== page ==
Chelsea lacked spark against Liverpool, with their midfield’s underwhelming display offensively and defensively playing a big part in their 2-0 defeat, data has revealed.

Frank Lampard hoped the introduction of Mateo Kovacic as an extra man in the centre of the pitch would bring more stability to the team at the expense of the more attacking Ruben Loftus-Cheek, who started the victory over Brighton.

However, the move didn’t end well and only highlighted Chelsea’s poor ball progression under pressure.

According to StatsBomb data (via FBref), Chelsea made only 18 progressive passes (in which the ball travelled at least ten yards towards the opponents’ goal from its starting point, excluding passes from defending 40% of the pitch) in the match compared with Liverpool’s 69.

Chelsea v Liverpool - Premier League

(Photo by Chris Lee – Chelsea FC/Chelsea FC via Getty Images)

Playing a man down after the sending off obviously played its part but the lack of midfield creativity was apparent.

Kovacic made five progressive passes, Mason Mount, Marcos Alonso, Reece James and Timo Werner each made three, while Andreas Christensen made one.

In comparison, Liverpool’s new signing Thiago Alcantara completed ten progressive passes despite only coming on in the second half.

Chelsea v Liverpool - Premier League

(Photo by Matt Dunham – Pool/Getty Images)

Chelsea had to start most of their attacks from the back

Defensively, Chelsea’s midfield trio didn’t fare much better.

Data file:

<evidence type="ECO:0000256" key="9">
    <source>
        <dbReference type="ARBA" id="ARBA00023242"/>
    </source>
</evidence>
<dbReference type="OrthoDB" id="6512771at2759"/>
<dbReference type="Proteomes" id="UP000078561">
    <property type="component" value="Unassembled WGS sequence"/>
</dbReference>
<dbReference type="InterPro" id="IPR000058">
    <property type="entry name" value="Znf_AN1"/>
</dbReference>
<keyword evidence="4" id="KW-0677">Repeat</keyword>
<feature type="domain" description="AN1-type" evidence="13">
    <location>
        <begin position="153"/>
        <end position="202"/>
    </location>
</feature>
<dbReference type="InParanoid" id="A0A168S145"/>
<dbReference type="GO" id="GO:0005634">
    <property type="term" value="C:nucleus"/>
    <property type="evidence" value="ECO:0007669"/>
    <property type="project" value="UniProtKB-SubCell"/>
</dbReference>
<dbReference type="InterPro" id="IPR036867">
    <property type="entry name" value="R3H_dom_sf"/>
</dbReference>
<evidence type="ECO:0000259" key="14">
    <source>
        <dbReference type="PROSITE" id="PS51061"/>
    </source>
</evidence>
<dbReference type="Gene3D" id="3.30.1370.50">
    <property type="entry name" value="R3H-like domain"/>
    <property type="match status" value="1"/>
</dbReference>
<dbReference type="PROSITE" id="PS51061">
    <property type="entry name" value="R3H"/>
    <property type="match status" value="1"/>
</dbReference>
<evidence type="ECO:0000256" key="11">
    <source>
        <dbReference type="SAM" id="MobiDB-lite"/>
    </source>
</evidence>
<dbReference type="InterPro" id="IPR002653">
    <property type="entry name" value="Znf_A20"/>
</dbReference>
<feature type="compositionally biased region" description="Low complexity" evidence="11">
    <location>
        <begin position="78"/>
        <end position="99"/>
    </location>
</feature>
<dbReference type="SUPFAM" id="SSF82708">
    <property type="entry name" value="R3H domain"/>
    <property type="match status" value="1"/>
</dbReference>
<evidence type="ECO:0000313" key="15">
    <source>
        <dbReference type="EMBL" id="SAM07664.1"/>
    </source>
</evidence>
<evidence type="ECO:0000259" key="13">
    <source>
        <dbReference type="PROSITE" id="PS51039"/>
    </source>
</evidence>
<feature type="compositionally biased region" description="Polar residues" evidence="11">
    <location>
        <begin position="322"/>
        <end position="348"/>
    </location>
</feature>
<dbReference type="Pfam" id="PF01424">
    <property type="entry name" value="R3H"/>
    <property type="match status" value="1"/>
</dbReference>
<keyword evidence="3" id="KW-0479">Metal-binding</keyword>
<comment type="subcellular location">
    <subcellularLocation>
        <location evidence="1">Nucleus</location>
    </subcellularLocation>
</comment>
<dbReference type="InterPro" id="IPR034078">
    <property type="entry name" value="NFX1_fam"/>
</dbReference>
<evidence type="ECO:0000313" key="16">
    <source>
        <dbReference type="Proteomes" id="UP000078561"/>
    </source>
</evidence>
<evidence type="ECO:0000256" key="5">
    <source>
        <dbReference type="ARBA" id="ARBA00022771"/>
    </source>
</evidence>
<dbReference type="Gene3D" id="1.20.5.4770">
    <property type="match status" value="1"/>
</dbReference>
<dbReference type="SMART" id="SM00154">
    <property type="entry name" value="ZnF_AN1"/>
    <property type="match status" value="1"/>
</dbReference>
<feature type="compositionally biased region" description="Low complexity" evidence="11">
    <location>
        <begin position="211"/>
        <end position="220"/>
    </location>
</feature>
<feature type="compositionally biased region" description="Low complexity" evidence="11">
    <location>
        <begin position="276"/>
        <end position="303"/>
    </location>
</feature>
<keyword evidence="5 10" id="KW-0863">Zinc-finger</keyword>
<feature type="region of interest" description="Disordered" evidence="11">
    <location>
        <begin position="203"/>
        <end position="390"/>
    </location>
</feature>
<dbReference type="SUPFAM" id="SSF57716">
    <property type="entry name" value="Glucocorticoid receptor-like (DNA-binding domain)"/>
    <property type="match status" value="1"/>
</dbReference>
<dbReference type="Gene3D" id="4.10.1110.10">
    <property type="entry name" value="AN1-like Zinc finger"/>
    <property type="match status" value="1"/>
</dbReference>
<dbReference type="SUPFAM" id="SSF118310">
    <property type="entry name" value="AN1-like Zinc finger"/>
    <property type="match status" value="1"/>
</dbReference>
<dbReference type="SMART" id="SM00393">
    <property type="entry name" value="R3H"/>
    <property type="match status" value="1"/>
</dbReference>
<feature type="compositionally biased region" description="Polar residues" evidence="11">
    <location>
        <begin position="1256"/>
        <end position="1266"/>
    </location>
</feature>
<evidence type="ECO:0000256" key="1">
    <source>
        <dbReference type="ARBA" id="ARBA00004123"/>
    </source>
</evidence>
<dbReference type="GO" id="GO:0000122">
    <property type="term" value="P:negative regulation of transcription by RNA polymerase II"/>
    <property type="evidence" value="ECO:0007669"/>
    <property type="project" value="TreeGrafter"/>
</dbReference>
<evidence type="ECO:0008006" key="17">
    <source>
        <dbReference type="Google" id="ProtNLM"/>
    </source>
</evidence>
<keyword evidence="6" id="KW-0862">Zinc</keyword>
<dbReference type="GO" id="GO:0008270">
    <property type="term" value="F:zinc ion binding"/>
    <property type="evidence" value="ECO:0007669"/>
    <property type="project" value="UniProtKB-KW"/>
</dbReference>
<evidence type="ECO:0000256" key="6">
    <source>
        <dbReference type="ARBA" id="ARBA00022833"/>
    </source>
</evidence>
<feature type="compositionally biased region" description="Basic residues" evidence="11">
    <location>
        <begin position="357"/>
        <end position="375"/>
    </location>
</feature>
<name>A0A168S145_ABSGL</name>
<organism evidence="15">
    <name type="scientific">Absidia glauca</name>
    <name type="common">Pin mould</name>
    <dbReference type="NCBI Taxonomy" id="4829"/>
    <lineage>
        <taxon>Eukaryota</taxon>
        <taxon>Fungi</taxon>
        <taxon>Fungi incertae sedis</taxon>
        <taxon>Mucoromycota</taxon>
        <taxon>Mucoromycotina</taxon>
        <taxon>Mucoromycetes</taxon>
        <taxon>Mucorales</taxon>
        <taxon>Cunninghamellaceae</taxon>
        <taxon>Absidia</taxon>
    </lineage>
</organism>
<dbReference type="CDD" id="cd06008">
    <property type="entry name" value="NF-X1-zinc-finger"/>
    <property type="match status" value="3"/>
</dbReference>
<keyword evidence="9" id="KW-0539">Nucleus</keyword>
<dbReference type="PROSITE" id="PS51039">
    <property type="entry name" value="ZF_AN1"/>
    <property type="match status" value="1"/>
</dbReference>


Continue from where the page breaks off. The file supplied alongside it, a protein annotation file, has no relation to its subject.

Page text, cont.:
Kante, as you would expect, did the most work. The France international won three of his four tackles, made two interceptions and ten successful pressures from the 16 he attempted.

Jorginho won only one of his three tackles, made an interception and six successful pressures from 16 attempts.

Kovacic, on the other hand, recorded zero tackles and interceptions and made only three successful pressures from 14 attempted.

Chelsea v Liverpool - Premier League

(Photo by Darren Walsh/Chelsea FC via Getty Images)

The lack of ball recovery in midfield meant Chelsea often had to start their attacks from deep areas and, unsurprisingly, they struggled to make ball progression.

The fact Chelsea had to make 33 clearances (Liverpool made only five) illustrated how busy Chelsea defenders were throughout the game compared with Jurgen Klopp’s men.

Kai Havertz’s substitution in the second half made it even harder for the Blues as Chelsea lost a targetman who could hold on to the ball in the attacking half of the pitch.

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